What is a Dipyridamole-Thallium scan?
A Dipyridamole-Thallium scan (dip-thall) is a myocardial perfusion study; it looks at blood supply to the heart muscle while under the relative stress of dipyridamole, which causes the coronary arteries to slightly and temporarily constrict (become narrower). Thallium is the radio-isotope used to ‘light up’ the blood cells.
How is a Dipyridamole-Thallium scan performed?
A Dipyridamole-Thallium scan is performed by first injecting Dipyridamole into a vein to stress the heart (pharmacologic stress). A radio-isotope (radiotracer), such as Thallium, is then injected into a vein via an intravenous cannula. This substance is taken up by heart muscle according to the amount of blood supply to that area of heart muscle, and shows up on an image as a ‘concentration map’.
Sometimes additional images are taken when the heart is not being stressed, these can then be compared to the stressed images to see if there is an area of ‘reversible ischaemia’. This may help to differentiate coronary artery disease from areas of permanently damaged heart muscle, as with a heart attack (myocardial infarction).
Patients are required to abstain from any foods, drinks or medications which contain caffeine or theophylline, for 24 hours prior to the Dipyridamole-Thallium scan.
When would you need a Dipyridamole-Thallium scan?
A Dipyridamole-Thallium scan may be requested by your GP, emergency physician or cardiologist, in cases of chest pain where the cause is not certain or heart failure, where the heart’s ability to pump is impaired.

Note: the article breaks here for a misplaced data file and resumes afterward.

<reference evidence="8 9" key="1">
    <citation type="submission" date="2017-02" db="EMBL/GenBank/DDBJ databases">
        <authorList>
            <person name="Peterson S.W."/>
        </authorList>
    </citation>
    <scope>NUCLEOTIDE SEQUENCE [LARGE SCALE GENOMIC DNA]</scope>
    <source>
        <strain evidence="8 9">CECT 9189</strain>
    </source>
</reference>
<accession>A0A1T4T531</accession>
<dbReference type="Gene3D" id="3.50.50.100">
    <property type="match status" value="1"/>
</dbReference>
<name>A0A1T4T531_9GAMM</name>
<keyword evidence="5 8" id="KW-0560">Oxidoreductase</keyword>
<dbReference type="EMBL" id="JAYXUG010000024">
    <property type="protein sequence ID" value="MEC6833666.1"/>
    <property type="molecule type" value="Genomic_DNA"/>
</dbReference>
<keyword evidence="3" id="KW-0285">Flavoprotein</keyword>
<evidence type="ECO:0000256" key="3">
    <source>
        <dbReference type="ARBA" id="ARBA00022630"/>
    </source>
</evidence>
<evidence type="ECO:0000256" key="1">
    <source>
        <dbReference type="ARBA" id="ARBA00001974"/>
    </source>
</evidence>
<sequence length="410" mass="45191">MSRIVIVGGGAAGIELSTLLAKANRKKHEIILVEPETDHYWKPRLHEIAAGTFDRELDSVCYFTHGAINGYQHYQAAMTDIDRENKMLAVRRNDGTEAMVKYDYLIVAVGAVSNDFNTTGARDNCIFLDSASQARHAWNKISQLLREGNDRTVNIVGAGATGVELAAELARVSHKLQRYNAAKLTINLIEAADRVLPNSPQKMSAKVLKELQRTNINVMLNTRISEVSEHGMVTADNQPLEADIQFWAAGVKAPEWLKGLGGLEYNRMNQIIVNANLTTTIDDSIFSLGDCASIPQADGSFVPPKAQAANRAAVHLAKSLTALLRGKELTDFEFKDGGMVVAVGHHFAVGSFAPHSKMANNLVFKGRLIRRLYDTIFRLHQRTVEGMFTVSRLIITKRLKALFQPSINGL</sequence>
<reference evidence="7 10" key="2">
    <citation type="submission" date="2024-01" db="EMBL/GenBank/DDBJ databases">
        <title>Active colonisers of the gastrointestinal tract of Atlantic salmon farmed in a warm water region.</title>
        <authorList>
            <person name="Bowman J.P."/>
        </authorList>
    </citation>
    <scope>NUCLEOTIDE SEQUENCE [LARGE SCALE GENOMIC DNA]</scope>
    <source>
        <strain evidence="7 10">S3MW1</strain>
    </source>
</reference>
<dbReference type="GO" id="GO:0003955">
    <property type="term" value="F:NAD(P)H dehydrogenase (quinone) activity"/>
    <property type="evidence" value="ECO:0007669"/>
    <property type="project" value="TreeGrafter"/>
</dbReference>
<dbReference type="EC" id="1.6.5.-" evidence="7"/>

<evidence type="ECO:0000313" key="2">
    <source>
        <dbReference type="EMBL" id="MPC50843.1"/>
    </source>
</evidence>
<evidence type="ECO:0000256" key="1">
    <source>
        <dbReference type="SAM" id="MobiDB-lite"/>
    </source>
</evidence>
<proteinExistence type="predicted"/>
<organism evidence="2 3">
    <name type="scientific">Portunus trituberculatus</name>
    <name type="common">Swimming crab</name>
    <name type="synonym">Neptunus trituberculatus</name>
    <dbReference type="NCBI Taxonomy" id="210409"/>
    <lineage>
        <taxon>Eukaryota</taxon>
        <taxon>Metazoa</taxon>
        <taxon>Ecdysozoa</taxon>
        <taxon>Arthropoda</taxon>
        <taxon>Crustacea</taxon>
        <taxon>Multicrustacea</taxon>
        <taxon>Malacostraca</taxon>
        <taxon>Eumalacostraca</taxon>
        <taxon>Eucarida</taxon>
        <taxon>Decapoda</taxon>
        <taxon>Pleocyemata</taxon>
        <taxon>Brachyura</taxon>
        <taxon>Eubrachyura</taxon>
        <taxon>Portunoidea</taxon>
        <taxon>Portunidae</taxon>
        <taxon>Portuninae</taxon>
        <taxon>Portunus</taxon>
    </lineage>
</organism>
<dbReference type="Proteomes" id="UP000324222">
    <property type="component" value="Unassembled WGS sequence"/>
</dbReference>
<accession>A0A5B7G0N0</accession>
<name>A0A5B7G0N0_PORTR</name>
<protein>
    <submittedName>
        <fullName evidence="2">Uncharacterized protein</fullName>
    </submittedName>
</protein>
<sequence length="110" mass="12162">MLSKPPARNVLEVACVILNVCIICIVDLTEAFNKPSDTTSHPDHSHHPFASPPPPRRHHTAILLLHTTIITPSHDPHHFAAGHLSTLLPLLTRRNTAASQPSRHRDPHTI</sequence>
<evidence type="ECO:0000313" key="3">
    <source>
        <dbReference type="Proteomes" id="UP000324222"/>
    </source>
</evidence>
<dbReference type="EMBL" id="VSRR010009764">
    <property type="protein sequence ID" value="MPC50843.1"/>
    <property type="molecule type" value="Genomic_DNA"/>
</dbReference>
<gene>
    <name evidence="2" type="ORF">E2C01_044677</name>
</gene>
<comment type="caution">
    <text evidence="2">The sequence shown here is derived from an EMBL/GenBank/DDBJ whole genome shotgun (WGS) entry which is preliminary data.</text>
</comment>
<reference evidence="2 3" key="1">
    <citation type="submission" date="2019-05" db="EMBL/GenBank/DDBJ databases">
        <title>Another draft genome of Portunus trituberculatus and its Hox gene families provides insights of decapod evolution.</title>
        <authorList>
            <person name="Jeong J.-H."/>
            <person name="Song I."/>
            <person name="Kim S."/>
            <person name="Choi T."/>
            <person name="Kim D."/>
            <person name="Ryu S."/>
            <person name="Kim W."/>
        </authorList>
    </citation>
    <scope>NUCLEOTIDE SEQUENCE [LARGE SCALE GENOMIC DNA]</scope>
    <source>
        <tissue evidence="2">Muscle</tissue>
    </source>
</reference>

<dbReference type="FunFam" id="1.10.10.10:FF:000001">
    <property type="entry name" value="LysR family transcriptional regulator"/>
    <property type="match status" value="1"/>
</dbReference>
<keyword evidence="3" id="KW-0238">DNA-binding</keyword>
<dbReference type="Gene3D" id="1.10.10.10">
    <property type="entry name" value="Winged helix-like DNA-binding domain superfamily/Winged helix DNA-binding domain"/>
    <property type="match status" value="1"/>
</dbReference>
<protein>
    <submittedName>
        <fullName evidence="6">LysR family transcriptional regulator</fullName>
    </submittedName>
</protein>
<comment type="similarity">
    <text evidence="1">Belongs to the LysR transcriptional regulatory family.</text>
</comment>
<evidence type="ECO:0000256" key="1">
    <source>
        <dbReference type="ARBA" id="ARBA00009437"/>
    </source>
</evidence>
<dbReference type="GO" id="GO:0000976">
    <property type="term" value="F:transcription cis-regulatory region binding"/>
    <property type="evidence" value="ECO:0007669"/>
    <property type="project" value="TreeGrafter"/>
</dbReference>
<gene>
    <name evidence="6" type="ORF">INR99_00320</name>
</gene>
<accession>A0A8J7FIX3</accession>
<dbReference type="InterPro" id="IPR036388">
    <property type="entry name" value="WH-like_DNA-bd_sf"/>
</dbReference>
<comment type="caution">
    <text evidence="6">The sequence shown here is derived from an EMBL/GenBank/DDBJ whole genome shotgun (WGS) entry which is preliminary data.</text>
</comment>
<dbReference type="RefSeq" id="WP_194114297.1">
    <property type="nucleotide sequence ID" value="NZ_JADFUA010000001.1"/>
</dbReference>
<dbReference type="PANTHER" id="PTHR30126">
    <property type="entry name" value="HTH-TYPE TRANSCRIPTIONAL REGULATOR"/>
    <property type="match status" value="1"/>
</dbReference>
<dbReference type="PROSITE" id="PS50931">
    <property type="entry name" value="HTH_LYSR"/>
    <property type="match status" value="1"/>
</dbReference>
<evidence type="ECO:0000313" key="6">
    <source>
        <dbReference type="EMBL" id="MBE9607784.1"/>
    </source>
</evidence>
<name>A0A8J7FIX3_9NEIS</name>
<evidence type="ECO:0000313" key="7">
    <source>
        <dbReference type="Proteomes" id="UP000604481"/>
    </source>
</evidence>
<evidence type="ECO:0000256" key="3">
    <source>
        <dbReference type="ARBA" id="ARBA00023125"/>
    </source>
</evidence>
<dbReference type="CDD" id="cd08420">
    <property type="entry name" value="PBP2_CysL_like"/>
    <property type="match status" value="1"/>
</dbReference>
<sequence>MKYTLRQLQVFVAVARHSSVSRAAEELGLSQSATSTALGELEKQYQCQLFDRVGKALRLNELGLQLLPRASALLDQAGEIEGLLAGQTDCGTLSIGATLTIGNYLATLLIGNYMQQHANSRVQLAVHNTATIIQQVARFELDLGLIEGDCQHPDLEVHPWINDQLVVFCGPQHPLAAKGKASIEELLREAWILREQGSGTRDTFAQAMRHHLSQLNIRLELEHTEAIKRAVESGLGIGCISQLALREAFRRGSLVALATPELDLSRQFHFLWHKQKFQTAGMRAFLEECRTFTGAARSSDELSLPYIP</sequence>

It may also be used to monitor the effects of treatment in a patient known to have ischaemic heart disease (angina).
A Dipyridamole-Thallium scan has a similar use to an exercise stress test, but with the advantage of not requiring the patient to exercise. This can be useful in people with severe arthritis or lung disease who are not able to reach a high level of exercise.
Test results explained
Dipyridamole-Thallium scan results may show:
- Normal perfusion study – normal blood supply to all areas of the heart muscle
- Reversible perfusion defect – decreased blood flow to an area of heart muscle, due to inadequate blood supply from a particular coronary artery (blood vessel around the heart)
- Fixed perfusion defect – decreased blood flow to an area of heart muscle, due to permanently damaged muscle (essentially a scar in the heart muscle)
- General Practitioner (GP)
- Emergency Physician
- General Physician
- Occupational Health Physician
- Intravenous Cannulation
- Pre-operative Anaesthetic assessment
- Percutaneous Coronary Intervention (PCI)(=PTCA: Percutaneous Coronary Angioplasty – with or without coronary stent placement)
- Coronary Artery Bypass Grafting (CABG)
- Exercise Stress Test (EST)
- Electrocardiogram (ECG)
- Echocardiogram (Echo)
- Chest X-Ray (CXR)
- Lipid Profile (Cholesterol Test)
- Glucose Tolerance Test
Also known as
- (Nuclear) Myocardial Perfusion Imaging (MPI)
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This article is for informational purposes only and should not be taken as medical advice. If in doubt, HealthEngine recommends consulting with a registered health practitioner.